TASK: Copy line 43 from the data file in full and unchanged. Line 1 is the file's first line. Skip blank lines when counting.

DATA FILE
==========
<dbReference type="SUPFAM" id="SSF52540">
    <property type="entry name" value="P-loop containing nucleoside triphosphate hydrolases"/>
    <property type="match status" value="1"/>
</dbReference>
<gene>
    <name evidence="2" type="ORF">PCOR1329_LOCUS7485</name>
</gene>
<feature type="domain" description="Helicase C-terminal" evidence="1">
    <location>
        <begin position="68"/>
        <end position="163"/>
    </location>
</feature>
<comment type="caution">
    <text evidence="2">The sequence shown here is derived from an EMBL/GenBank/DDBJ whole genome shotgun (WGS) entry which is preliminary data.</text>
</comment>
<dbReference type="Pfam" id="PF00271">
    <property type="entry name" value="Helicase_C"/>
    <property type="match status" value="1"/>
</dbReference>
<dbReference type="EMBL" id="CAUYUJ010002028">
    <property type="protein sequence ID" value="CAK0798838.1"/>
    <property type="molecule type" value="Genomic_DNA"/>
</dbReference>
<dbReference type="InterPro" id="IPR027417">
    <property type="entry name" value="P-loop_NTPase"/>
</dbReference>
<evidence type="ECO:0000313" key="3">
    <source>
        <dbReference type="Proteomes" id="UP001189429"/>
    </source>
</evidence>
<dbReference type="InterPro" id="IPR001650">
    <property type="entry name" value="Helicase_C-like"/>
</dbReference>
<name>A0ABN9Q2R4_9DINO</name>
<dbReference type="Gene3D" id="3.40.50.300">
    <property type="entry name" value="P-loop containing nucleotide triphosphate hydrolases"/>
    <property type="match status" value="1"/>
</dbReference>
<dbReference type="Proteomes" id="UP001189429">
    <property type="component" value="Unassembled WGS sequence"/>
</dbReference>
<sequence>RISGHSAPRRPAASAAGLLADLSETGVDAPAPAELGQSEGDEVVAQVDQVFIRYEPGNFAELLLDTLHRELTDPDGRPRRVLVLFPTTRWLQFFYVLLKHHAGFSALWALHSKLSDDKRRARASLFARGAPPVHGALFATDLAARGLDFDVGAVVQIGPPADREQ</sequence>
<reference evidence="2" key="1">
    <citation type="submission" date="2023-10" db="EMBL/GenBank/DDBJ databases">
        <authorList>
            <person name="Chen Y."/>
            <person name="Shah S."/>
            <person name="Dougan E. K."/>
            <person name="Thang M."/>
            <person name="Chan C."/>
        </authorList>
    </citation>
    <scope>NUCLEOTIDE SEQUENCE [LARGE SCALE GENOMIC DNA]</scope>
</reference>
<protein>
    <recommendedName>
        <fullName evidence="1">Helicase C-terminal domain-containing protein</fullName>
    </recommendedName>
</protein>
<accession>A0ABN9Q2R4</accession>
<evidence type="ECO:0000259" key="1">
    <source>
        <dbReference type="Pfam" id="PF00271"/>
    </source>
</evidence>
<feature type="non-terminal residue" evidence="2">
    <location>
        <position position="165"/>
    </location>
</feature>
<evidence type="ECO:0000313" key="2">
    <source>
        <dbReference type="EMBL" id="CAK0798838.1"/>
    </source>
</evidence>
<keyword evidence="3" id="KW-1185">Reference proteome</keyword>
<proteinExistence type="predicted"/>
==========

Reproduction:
</dbReference>